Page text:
Migrating data workloads to the cloud?

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More than 70 percent of companies have migrated at least some workloads to the cloud, and it's clear why.

There's the draw of efficient and secure remote working that has become so necessary since the beginning of the pandemic. And of course, there's the increased ROI, valued at four times that of an on-premise data center.

Choosing to migrate to the cloud is a simple decision for many, but the actual move isn't something to rush. There are more than a few things that need to be considered first.

Watch the video

This post is based on the Migrating Your Data Workloads to Cloud webinar - watch the full video here.

Luckily, there are some proven best practices that will help. Let's take a look at some of them now.

Considerations before migrating to the cloud

Before committing to any course of action, there are a few things you need to take into account. We've compiled a list of the main areas you should evaluate ahead of your migration:

Considerations before moving to cloud


Some cloud providers use their own encryption, meaning you get the benefit of having your cybersecurity managed by experts. However, you still need to be certain everything is configured properly. And, it can also mean increased protocols with message sending and file sharing.


Monitoring is important to keep track of what costs you're running up. It also allows you to set up alarms and notifications for applications that are running and costing you money.


The cloud doesn't test for you, but it does make it easier. You can use virtual machines or infrastructure as code to test the code and some of the infrastructure.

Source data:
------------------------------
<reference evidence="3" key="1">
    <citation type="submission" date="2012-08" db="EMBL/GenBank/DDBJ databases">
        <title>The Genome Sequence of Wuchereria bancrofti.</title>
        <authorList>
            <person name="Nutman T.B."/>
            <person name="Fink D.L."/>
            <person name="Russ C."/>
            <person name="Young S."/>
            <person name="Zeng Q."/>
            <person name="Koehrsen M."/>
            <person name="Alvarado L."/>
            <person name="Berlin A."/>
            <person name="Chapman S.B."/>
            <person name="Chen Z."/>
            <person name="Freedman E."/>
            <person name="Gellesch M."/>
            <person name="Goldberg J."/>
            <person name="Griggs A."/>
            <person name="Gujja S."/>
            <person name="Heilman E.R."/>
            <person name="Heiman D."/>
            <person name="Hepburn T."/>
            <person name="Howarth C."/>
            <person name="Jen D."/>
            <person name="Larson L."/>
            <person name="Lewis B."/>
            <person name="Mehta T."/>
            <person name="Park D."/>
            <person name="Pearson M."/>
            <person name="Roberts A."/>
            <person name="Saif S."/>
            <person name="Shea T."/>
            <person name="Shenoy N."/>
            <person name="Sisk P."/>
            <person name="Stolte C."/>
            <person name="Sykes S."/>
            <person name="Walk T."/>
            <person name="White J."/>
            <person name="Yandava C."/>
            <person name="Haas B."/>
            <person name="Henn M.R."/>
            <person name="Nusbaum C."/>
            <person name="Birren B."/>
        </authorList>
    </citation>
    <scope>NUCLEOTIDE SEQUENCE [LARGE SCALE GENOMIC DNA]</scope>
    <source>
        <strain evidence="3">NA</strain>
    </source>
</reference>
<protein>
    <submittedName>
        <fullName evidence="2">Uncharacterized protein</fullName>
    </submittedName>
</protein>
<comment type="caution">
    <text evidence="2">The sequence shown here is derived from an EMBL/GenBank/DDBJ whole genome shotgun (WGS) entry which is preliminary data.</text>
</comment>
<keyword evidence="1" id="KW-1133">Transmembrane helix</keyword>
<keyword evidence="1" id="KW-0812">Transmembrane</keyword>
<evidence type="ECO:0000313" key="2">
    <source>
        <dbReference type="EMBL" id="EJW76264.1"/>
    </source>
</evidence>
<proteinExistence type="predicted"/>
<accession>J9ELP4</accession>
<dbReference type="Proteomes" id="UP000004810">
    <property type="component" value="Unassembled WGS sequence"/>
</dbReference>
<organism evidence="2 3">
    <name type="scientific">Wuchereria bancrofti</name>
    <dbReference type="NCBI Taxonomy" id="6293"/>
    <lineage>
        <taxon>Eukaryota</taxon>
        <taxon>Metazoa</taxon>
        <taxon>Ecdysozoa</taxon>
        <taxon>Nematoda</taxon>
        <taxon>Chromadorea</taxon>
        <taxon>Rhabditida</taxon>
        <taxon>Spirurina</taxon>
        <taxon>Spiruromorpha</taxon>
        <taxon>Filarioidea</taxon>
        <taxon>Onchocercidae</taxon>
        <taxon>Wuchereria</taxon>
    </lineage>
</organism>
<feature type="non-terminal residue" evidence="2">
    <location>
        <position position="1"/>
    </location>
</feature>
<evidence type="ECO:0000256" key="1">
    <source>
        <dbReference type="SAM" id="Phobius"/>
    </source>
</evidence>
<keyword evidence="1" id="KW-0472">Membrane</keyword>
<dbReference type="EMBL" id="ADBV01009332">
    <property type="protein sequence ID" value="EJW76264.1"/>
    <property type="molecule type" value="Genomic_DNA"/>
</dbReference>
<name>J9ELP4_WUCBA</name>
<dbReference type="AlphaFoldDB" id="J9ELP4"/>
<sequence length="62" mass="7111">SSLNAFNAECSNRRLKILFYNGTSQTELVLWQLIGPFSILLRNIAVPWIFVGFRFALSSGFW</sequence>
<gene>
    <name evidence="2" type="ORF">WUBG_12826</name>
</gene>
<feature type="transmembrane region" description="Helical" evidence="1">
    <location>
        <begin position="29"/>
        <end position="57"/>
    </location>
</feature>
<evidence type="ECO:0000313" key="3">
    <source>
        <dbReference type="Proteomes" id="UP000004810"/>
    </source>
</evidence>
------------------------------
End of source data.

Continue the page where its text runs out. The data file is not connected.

While backups are absolutely necessary, there are still the considerations of what data to back up and how you want to do it. Cloud storage providers do have different tiers of data storage. How available you want the data to be and how quickly you need it to be read will impact your decision on which storage option to choose.

Skillsets within your company

Depending on the type of cloud migration, you might need a cloud expert. However, if you are just doing a "lift and shift" and not changing the infrastructure much, training your systems administrator on the cloud might be an option.


Not all cloud services are available in all regions. And unfortunately, these limitations are sometimes not documented. So it's well worth consulting a cloud expert before you migrate.


The applications as well as volume and quality of data will dictate the cost of their migration. But there's also the compute power and the storage requirements to take into account. Prepare a strategy and evaluate the ROI before committing to any migration plan.

Application code

How you process your data will also affect how much you spend on your migration. On-demand pricing will be more expensive than spot pricing, but there will be less chance of service interruptions. Paying upfront for an agreed amount of time could also get you a significant discount.

Scalability of services

The more scalability you need, the more complex your migration. Redesigning your network and technology stack will allow greater scalability, but this kind of migration doesn't happen overnight.

Ebook - Migrating data workloads to cloud - download now

Cloud migration: the steps

Migrating to the cloud takes a good deal of forethought even if you are just choosing to "lift and shift". Below are some steps to make the process run smoothly:

Establish goals